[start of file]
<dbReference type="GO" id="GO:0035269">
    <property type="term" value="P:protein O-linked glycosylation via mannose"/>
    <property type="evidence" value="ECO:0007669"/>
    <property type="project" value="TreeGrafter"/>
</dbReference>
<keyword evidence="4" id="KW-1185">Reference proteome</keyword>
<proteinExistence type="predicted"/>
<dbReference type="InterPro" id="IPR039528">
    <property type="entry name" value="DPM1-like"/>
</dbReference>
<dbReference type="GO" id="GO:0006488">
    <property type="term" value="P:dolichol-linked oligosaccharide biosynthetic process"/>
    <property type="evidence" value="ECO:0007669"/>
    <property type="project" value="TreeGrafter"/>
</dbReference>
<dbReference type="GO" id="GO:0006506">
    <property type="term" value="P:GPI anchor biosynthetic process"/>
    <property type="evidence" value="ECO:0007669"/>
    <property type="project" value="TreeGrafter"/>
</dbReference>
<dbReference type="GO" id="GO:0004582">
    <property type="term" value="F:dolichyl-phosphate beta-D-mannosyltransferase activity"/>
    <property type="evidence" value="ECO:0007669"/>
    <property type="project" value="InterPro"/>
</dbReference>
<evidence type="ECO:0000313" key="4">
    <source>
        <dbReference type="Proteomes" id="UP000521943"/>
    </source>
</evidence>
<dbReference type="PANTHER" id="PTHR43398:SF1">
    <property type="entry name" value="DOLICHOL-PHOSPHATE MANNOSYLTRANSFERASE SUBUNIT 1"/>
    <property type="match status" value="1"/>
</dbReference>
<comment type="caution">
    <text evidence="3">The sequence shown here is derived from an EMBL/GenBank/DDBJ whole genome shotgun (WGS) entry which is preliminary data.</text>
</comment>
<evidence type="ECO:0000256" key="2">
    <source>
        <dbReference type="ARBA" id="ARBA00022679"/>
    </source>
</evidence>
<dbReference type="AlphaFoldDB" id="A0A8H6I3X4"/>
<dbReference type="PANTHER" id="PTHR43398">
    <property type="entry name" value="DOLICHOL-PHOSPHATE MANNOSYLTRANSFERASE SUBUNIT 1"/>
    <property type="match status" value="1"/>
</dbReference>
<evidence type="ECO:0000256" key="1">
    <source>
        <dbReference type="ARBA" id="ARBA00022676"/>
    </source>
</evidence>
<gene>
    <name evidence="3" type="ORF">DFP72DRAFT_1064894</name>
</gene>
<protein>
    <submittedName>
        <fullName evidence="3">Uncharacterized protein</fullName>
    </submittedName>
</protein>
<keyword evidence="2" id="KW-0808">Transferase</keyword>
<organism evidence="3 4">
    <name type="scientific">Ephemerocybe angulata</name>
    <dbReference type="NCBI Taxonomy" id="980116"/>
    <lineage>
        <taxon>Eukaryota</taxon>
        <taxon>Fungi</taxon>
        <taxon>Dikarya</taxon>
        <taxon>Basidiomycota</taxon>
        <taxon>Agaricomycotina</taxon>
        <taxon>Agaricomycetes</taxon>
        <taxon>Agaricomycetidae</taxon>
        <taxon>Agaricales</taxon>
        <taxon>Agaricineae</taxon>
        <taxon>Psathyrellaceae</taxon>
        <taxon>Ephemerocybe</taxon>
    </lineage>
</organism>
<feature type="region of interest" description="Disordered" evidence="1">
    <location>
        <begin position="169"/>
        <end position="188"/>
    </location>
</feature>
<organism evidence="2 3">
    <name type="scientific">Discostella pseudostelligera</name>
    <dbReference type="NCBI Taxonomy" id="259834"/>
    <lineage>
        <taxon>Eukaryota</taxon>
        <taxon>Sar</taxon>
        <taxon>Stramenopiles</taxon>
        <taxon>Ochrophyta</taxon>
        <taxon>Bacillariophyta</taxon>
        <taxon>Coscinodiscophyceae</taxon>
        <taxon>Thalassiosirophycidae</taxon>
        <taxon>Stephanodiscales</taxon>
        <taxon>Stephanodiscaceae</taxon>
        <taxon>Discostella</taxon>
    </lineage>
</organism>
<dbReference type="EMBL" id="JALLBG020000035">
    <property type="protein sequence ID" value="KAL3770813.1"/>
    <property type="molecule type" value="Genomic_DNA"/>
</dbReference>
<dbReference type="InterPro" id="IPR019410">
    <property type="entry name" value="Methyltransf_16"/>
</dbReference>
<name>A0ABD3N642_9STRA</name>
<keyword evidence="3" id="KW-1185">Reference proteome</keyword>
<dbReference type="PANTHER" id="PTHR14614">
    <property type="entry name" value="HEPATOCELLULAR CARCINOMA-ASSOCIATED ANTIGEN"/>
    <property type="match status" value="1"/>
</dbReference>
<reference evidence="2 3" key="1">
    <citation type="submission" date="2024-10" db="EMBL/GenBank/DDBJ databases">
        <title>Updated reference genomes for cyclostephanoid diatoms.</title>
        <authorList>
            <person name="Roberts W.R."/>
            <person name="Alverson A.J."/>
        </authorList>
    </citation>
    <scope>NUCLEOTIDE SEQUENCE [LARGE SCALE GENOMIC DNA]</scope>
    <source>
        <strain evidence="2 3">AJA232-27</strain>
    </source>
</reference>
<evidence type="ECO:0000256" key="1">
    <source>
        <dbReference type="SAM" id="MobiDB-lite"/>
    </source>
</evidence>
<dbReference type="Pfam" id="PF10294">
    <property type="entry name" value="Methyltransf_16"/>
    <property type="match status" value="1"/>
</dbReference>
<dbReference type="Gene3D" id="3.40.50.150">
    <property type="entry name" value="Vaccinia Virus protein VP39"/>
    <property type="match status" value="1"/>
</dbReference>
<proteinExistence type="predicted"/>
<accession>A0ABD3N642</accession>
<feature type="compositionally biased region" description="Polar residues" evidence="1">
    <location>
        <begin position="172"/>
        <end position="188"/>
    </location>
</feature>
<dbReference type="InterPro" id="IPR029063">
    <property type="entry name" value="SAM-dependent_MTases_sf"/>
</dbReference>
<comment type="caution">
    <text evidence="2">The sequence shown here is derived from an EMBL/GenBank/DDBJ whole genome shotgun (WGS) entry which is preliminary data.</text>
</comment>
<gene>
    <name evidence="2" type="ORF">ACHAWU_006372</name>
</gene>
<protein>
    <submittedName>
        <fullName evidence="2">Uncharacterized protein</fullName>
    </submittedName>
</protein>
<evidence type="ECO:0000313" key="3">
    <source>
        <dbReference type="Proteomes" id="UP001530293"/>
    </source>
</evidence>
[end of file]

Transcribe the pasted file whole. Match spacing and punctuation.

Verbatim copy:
<dbReference type="GO" id="GO:0035269">
    <property type="term" value="P:protein O-linked glycosylation via mannose"/>
    <property type="evidence" value="ECO:0007669"/>
    <property type="project" value="TreeGrafter"/>
</dbReference>
<keyword evidence="4" id="KW-1185">Reference proteome</keyword>
<proteinExistence type="predicted"/>
<dbReference type="InterPro" id="IPR039528">
    <property type="entry name" value="DPM1-like"/>
</dbReference>
<dbReference type="GO" id="GO:0006488">
    <property type="term" value="P:dolichol-linked oligosaccharide biosynthetic process"/>
    <property type="evidence" value="ECO:0007669"/>
    <property type="project" value="TreeGrafter"/>
</dbReference>
<dbReference type="GO" id="GO:0006506">
    <property type="term" value="P:GPI anchor biosynthetic process"/>
    <property type="evidence" value="ECO:0007669"/>
    <property type="project" value="TreeGrafter"/>
</dbReference>
<dbReference type="GO" id="GO:0004582">
    <property type="term" value="F:dolichyl-phosphate beta-D-mannosyltransferase activity"/>
    <property type="evidence" value="ECO:0007669"/>
    <property type="project" value="InterPro"/>
</dbReference>
<evidence type="ECO:0000313" key="4">
    <source>
        <dbReference type="Proteomes" id="UP000521943"/>
    </source>
</evidence>
<dbReference type="PANTHER" id="PTHR43398:SF1">
    <property type="entry name" value="DOLICHOL-PHOSPHATE MANNOSYLTRANSFERASE SUBUNIT 1"/>
    <property type="match status" value="1"/>
</dbReference>
<comment type="caution">
    <text evidence="3">The sequence shown here is derived from an EMBL/GenBank/DDBJ whole genome shotgun (WGS) entry which is preliminary data.</text>
</comment>
<evidence type="ECO:0000256" key="2">
    <source>
        <dbReference type="ARBA" id="ARBA00022679"/>
    </source>
</evidence>
<dbReference type="AlphaFoldDB" id="A0A8H6I3X4"/>
<dbReference type="PANTHER" id="PTHR43398">
    <property type="entry name" value="DOLICHOL-PHOSPHATE MANNOSYLTRANSFERASE SUBUNIT 1"/>
    <property type="match status" value="1"/>
</dbReference>
<evidence type="ECO:0000256" key="1">
    <source>
        <dbReference type="ARBA" id="ARBA00022676"/>
    </source>
</evidence>
<gene>
    <name evidence="3" type="ORF">DFP72DRAFT_1064894</name>
</gene>
<protein>
    <submittedName>
        <fullName evidence="3">Uncharacterized protein</fullName>
    </submittedName>
</protein>
<keyword evidence="2" id="KW-0808">Transferase</keyword>
<organism evidence="3 4">
    <name type="scientific">Ephemerocybe angulata</name>
    <dbReference type="NCBI Taxonomy" id="980116"/>
    <lineage>
        <taxon>Eukaryota</taxon>
        <taxon>Fungi</taxon>
        <taxon>Dikarya</taxon>
        <taxon>Basidiomycota</taxon>
        <taxon>Agaricomycotina</taxon>
        <taxon>Agaricomycetes</taxon>
        <taxon>Agaricomycetidae</taxon>
        <taxon>Agaricales</taxon>
        <taxon>Agaricineae</taxon>
        <taxon>Psathyrellaceae</taxon>
        <taxon>Ephemerocybe</taxon>
    </lineage>
</organism>
<feature type="region of interest" description="Disordered" evidence="1">
    <location>
        <begin position="169"/>
        <end position="188"/>
    </location>
</feature>
<organism evidence="2 3">
    <name type="scientific">Discostella pseudostelligera</name>
    <dbReference type="NCBI Taxonomy" id="259834"/>
    <lineage>
        <taxon>Eukaryota</taxon>
        <taxon>Sar</taxon>
        <taxon>Stramenopiles</taxon>
        <taxon>Ochrophyta</taxon>
        <taxon>Bacillariophyta</taxon>
        <taxon>Coscinodiscophyceae</taxon>
        <taxon>Thalassiosirophycidae</taxon>
        <taxon>Stephanodiscales</taxon>
        <taxon>Stephanodiscaceae</taxon>
        <taxon>Discostella</taxon>
    </lineage>
</organism>
<dbReference type="EMBL" id="JALLBG020000035">
    <property type="protein sequence ID" value="KAL3770813.1"/>
    <property type="molecule type" value="Genomic_DNA"/>
</dbReference>
<dbReference type="InterPro" id="IPR019410">
    <property type="entry name" value="Methyltransf_16"/>
</dbReference>
<name>A0ABD3N642_9STRA</name>
<keyword evidence="3" id="KW-1185">Reference proteome</keyword>
<dbReference type="PANTHER" id="PTHR14614">
    <property type="entry name" value="HEPATOCELLULAR CARCINOMA-ASSOCIATED ANTIGEN"/>
    <property type="match status" value="1"/>
</dbReference>
<reference evidence="2 3" key="1">
    <citation type="submission" date="2024-10" db="EMBL/GenBank/DDBJ databases">
        <title>Updated reference genomes for cyclostephanoid diatoms.</title>
        <authorList>
            <person name="Roberts W.R."/>
            <person name="Alverson A.J."/>
        </authorList>
    </citation>
    <scope>NUCLEOTIDE SEQUENCE [LARGE SCALE GENOMIC DNA]</scope>
    <source>
        <strain evidence="2 3">AJA232-27</strain>
    </source>
</reference>
<evidence type="ECO:0000256" key="1">
    <source>
        <dbReference type="SAM" id="MobiDB-lite"/>
    </source>
</evidence>
<dbReference type="Pfam" id="PF10294">
    <property type="entry name" value="Methyltransf_16"/>
    <property type="match status" value="1"/>
</dbReference>
<dbReference type="Gene3D" id="3.40.50.150">
    <property type="entry name" value="Vaccinia Virus protein VP39"/>
    <property type="match status" value="1"/>
</dbReference>
<proteinExistence type="predicted"/>
<accession>A0ABD3N642</accession>
<feature type="compositionally biased region" description="Polar residues" evidence="1">
    <location>
        <begin position="172"/>
        <end position="188"/>
    </location>
</feature>
<dbReference type="InterPro" id="IPR029063">
    <property type="entry name" value="SAM-dependent_MTases_sf"/>
</dbReference>
<comment type="caution">
    <text evidence="2">The sequence shown here is derived from an EMBL/GenBank/DDBJ whole genome shotgun (WGS) entry which is preliminary data.</text>
</comment>
<gene>
    <name evidence="2" type="ORF">ACHAWU_006372</name>
</gene>
<protein>
    <submittedName>
        <fullName evidence="2">Uncharacterized protein</fullName>
    </submittedName>
</protein>
<evidence type="ECO:0000313" key="3">
    <source>
        <dbReference type="Proteomes" id="UP001530293"/>
    </source>
</evidence>